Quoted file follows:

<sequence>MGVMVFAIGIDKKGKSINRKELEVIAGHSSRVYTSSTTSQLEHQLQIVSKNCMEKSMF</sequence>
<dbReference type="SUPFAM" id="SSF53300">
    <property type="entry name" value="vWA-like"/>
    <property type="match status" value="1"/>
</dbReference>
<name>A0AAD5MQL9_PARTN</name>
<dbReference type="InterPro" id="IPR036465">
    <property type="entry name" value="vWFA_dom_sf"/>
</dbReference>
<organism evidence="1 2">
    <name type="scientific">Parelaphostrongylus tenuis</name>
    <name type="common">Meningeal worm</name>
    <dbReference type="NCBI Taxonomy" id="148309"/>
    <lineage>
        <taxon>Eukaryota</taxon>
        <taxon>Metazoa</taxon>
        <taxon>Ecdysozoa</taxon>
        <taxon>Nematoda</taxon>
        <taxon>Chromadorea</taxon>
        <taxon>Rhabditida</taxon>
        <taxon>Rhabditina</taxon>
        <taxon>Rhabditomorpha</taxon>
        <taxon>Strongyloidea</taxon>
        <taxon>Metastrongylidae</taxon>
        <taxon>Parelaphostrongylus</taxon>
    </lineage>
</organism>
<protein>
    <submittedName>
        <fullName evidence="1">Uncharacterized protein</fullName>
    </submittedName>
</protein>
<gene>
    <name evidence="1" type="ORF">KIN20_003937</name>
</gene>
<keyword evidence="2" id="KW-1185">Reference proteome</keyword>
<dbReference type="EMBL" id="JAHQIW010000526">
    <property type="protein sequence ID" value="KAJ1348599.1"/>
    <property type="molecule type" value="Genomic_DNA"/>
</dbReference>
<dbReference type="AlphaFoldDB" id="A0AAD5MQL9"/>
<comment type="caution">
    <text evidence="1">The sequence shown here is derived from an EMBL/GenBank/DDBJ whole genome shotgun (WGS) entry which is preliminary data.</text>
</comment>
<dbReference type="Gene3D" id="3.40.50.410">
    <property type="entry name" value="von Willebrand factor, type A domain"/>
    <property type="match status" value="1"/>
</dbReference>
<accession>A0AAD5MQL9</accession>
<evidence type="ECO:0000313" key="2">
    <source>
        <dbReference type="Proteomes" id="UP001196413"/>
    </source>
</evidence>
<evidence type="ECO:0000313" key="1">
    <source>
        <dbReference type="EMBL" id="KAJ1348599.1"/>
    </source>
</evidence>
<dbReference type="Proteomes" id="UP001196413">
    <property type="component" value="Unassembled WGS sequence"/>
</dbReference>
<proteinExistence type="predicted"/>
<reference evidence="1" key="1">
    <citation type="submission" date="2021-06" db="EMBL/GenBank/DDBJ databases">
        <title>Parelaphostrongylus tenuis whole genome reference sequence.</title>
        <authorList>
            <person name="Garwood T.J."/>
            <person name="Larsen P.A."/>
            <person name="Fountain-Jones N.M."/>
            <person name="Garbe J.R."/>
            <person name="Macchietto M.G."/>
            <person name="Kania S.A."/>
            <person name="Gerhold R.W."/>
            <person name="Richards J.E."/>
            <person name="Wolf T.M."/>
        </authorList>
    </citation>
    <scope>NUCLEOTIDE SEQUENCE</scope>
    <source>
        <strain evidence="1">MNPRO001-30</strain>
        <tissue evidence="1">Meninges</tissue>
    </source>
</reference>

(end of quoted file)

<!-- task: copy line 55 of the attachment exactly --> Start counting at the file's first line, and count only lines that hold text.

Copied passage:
<evidence type="ECO:0000313" key="1">